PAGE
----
By the guidance of the Holy Spirit, the Church has, since the second council of Nicaea (787), claimed the making and venerating of holy images as not only legitimate but an integral part of Christian worship. To be Christian is to venerate the holy images of Christ, his Blessed Mother, and the saints.

The Council’s Definition states:

We decree with full precision and care that, like the figure of the honoured and life-giving cross, the revered and holy images, whether painted or made of mosaic or of other suitable material, are to be exposed in the holy churches of God, on sacred instruments and vestments, on walls and panels, in houses and by public ways, these are the images of our Lord, God and saviour, Jesus Christ, and of our Lady without blemish, the holy God-bearer, and of the revered angels and of any of the saintly holy men. The more frequently they are seen in representational art, the more are those who see them drawn to remember and long for those who serve as models, and to pay these images the tribute of salutation and respectful veneration. Certainly this is not the full adoration {latria} in accordance with our faith, which is properly paid only to the divine nature, but it resembles that given to the figure of the honoured and life-giving cross, and also to the holy books of the gospels and to other sacred cult objects. Further, people are drawn to honour these images with the offering of incense and lights, as was piously established by ancient custom. Indeed, the honour paid to an image traverses it, reaching the model, and he who venerates the image, venerates the person represented in that image.

The Council will go further to anathematize those who refuse the holy images and their veneration:
If anyone does not salute such representations as standing for the Lord and his saints, let him be anathema.

When I created Mary: The Paper Doll Project I had not yet understood that Catholics and Protestants represent different economies. My ongoing study of Christian iconology has enabled me to see not only this, but what is at stake in this observation. The short answer is: a lot.  Iconoclasm is not a matter of aesthetic preference; it is the imposition of an alien economics.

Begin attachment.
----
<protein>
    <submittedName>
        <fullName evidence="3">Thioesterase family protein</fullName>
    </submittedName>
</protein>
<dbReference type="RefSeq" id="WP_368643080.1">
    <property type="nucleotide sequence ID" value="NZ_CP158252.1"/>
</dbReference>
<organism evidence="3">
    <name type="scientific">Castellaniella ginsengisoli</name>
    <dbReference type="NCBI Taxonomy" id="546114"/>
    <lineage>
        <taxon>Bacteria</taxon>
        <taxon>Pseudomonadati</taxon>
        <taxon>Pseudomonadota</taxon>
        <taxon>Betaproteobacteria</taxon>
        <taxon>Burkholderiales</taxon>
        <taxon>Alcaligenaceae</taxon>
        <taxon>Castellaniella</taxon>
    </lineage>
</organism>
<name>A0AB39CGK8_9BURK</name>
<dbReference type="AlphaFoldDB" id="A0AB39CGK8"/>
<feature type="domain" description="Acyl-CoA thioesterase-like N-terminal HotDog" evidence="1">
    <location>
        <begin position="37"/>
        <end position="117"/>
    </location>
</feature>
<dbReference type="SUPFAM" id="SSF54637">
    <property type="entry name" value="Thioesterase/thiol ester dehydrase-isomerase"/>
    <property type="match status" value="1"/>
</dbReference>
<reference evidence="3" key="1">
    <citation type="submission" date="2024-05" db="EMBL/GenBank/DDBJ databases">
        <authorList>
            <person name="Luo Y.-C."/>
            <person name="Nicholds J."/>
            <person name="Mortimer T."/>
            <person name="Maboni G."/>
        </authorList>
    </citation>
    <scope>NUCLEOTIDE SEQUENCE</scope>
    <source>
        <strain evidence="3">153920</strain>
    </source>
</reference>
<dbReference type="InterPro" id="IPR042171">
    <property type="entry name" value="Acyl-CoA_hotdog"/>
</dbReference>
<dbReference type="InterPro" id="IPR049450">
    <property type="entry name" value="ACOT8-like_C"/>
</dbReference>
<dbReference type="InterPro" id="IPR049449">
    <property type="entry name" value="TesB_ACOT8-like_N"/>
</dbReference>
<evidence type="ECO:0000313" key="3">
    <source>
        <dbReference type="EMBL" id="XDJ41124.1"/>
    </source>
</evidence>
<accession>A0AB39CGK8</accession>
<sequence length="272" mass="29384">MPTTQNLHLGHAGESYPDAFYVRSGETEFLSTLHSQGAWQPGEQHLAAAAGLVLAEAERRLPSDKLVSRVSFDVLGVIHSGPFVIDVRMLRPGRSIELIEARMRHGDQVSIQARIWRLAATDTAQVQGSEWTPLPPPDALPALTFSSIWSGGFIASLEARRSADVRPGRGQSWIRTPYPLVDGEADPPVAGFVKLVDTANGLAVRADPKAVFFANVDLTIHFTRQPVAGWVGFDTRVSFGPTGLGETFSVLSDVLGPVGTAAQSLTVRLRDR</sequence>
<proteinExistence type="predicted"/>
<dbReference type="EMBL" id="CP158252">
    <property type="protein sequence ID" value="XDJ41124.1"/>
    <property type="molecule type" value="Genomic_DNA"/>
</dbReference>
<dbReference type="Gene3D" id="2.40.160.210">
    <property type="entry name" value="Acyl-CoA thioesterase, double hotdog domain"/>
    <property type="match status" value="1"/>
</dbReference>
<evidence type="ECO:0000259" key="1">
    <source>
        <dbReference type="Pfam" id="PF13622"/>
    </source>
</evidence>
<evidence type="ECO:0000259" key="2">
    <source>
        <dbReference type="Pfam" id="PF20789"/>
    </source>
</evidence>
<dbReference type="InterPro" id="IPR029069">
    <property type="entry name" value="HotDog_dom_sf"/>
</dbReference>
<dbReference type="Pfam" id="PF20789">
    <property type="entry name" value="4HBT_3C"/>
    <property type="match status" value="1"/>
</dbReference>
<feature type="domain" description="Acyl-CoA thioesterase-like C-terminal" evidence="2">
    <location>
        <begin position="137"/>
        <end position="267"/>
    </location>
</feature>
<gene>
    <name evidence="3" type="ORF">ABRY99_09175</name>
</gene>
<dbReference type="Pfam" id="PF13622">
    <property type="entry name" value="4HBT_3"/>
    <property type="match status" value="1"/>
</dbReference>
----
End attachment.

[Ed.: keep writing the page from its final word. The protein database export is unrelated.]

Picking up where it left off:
John Damascene, the first iconodule theologian, understood what was at stake in the iconoclastic impulse. During the first wave of Byzantine iconoclasm (730-787 AD), he wrote three treatises in defense of the divine images.[1] These are short but dense treatises detailing a theological argument which centers on the Incarnation. He concludes by providing a taxonomy of images and a taxonomy of veneration, because he understood the debates were not simply about the status of images per se. Rather the issue at stake was the unicity of the worshipping community, i.e., the Church, which locates all practices of worship and devotion in the body of the Incarnate One. Historian Jaroslav Pelikan rightly observes Damascene’s taxonomy of images reflects the cosmology of Psuedo-Dionysius (6c.).[2] That is, the iconic economy reveals “the great chain of images” that corresponds to an orthodox cosmology upon which the Church’s worship is based. Pelikan argues, what Damascene successfully shows is that in their acceptance of some religious images (e.g., the cross, Jesus) and rejection of others (Mary, the saints), the iconoclasts have broken and therefore rejected the chain, that is, the entire economy.

Much like their iconoclast predecessors, the Protestant reformers took as idolatrous Catholic practices of veneration, believing them to displace the honor due only to the LORD. This misperception of the grammar of Christian iconology, again, is a Christological matter. The Incarnation changes everything; in particular, it changes how we are to understand the role of mediation in the divine economy. When the Church distinguishes between latria, the worship due only to the LORD, and dulia, the veneration of holy persons, places, and things, it is affirming four axioms that follow logically from Christology:

  1. the Christian economy is a hierarchical economy;